Vincenzo (KatolaZ) Nicosia

Research Assistant

Research Assistant

Research interests

Since I was a child, I have had a genuine curiosity about anything
that exhibits patterns, regularities, self-organisation,
non-trivial interconnections and an overall unexpected
structure. This interest is probably the reason that led me to
start an academic career, driving my research towards the study of
complex systems. In particular, my current research interests
include:
In the past I have also been interested in the design of

**socially-inspired peer-to-peer networks**and in the design of control systems for**autonomous mobile robots**.
Structure of complex networks

A large number of experimental evidences have confirmed that many
real systems are can be represented as sets of elementary units
interacting through non-trivial networks of relationships. In the
last fifteen years the theory of complex networks has provided a
comprehensive framework to model and study these systems. The
systematic analysis of the structural properties of a complex
network can reveal important information about the overall
organisation of a system and about the role and function of each of
its elementary units. One of my major contributions in this field is
the extension of the **modularity**function for graphs with**overlapping communities**. I have worked on the**controllability of centrality**in complex networks, on the analysis of**functional human brain networks**, on the problem of defining**three-body correlations**and on the characterisation of the**evolution of road networks**. I am also interested in the analysis of the**evolution of neural networks**and in the characterisation of**symmetries in complex networks**.
Processes on complex topologies

The diffusion of a rumour on Facebook, the spread of a disease in a
country and of a virus in a corporate computer network, the
anomalous synchronisation of large areas of the brain observed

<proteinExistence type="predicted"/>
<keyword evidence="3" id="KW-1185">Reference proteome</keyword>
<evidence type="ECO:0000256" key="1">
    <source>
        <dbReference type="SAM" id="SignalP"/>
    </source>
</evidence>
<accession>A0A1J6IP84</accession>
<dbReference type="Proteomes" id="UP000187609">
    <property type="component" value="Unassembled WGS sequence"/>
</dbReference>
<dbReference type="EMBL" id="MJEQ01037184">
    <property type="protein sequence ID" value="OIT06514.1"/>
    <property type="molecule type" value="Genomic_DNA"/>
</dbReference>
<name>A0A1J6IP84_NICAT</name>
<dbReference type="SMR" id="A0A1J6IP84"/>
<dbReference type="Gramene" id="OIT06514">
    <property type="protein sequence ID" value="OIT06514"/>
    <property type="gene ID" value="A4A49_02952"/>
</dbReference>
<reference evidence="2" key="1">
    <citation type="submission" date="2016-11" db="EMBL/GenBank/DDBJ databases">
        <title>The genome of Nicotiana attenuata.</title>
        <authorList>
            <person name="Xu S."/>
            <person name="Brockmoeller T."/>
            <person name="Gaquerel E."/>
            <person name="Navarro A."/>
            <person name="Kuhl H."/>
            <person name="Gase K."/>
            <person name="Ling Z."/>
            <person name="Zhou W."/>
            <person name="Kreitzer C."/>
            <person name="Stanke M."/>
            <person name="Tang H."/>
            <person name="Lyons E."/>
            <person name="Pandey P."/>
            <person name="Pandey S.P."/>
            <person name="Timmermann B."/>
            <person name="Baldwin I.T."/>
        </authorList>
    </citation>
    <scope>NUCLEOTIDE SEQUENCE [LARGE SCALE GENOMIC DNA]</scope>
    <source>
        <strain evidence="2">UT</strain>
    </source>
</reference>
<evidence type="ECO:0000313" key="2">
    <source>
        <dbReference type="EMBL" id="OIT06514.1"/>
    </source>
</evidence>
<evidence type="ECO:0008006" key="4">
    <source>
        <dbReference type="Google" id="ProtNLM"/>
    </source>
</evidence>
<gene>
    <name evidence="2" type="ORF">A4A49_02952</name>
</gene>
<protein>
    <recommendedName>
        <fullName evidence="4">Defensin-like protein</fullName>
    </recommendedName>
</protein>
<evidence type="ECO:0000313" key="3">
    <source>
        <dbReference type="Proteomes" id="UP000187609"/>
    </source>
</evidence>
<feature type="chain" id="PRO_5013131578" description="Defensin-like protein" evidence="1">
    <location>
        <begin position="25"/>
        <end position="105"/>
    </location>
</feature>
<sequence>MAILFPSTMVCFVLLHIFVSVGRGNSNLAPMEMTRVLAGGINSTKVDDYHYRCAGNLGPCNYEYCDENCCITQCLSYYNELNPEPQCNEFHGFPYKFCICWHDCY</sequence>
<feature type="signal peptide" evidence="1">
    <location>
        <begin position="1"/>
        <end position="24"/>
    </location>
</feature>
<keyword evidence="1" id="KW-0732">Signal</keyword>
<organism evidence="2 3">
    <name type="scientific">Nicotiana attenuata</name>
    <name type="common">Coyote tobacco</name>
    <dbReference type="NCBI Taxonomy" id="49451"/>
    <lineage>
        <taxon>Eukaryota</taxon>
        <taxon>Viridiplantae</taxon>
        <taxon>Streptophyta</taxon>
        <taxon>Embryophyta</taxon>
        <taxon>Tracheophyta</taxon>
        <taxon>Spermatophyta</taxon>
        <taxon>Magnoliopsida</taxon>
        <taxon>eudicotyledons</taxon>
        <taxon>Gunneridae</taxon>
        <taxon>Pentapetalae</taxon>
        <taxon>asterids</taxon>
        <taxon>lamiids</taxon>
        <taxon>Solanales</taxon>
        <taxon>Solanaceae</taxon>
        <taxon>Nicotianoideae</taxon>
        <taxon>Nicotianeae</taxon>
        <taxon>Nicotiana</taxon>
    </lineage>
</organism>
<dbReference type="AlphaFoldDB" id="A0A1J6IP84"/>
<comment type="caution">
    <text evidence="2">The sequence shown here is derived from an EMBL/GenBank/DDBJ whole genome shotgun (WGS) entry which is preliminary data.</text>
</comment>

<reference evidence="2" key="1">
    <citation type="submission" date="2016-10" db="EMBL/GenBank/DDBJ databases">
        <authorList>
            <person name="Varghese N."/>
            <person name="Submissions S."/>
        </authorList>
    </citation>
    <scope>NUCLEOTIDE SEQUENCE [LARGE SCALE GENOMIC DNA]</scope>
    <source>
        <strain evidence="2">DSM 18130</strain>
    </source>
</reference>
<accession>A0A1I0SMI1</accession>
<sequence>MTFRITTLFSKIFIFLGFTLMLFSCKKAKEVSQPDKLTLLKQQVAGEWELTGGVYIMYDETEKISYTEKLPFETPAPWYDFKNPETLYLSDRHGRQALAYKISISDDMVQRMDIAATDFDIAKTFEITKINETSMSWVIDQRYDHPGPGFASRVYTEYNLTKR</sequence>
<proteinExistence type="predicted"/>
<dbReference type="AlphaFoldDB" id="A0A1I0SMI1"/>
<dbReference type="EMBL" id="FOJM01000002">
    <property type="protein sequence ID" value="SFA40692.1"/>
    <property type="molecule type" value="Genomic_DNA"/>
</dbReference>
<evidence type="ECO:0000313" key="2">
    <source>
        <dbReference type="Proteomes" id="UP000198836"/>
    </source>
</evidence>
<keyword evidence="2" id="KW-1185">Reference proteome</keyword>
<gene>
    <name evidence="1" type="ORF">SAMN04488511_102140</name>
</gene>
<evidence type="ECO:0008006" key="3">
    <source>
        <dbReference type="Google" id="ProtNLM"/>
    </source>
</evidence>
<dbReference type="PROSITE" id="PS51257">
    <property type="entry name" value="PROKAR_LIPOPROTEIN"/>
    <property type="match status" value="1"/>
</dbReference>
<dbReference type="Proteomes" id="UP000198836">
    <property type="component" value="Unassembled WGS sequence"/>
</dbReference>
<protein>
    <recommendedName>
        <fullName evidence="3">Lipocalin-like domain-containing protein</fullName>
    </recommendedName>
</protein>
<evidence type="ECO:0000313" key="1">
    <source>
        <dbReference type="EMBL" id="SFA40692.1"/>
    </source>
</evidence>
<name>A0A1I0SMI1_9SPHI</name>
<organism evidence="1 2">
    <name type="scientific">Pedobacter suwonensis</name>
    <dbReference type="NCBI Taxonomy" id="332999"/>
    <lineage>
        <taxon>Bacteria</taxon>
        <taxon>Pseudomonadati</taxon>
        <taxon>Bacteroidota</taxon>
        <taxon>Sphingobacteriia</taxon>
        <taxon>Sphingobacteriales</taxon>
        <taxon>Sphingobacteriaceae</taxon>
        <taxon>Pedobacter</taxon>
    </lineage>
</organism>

during an epileptic seizure, the formation of consensus and the
evolution of trends and tendencies on Twitter are all examples of
processes which evolve over a complex network. I have worked on the
characterisation of different processes occurring on complex
topologies, including **biased random walks**,**evolution of competing species**,**synchronisation**of mobile agents,**spreading of diseases**and diffusion of information. In particular, I am interested in the characterisation of**first passage times**for different classes of independent random walks on networks and in quantifying the impact of network structure on the evolution of**interacting random walks**. Time-varying graphs

Real networked systems, e.g. online social networks, contact
networks, functional networks of areas in the human brain, are
inherently dynamic, since the relationships among the nodes are not
persistent and usually fluctuate over time. However, up until
recently the studies on complex networks have been entirely based on
static graphs, where the connections among the nodes are given once
and for all. In the last few years, the concept of **time-varying graph**has been proposed as a model to incorporate time in the description of complex networks. I have worked on the**extension of centrality metrics**(including closeness and betweenness) and on the definition of**connectedness and connected components**for time-varying graphs, and I am currently working on the problem of defining and detecting**temporal communities**. I am also interested in the development of**models of temporal graphs**, and on the study of dynamical**processes on time-varying graphs**, including disease spreading, synchronisation and cooperative games.